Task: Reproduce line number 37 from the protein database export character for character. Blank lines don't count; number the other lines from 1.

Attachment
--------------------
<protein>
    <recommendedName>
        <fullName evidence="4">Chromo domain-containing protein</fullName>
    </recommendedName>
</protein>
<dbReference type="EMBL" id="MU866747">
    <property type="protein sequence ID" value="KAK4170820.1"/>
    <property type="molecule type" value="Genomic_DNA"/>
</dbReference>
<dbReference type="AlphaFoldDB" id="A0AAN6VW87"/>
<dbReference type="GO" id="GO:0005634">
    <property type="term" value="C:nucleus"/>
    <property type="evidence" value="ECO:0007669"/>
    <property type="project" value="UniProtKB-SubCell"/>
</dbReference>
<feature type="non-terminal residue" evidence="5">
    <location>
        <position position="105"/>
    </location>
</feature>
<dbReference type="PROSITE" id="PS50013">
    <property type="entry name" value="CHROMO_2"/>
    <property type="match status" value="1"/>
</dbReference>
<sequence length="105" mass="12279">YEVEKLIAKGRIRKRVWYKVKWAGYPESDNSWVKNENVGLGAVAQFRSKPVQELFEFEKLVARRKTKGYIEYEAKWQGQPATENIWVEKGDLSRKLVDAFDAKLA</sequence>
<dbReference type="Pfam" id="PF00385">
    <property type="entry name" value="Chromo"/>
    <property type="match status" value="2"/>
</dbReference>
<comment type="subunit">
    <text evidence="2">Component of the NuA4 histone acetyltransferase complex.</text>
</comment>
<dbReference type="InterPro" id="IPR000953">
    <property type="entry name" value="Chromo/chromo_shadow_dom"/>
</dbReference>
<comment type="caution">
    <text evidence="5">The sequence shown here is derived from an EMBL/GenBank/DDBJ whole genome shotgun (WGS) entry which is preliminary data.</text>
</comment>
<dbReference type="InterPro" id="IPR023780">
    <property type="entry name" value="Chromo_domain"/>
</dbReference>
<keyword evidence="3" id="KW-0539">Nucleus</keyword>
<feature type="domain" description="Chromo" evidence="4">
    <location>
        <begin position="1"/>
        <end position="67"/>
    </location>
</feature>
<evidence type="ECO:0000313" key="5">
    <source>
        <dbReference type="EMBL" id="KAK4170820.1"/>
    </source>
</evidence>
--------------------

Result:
    <text evidence="5">The sequence shown here is derived from an EMBL/GenBank/DDBJ whole genome shotgun (WGS) entry which is preliminary data.</text>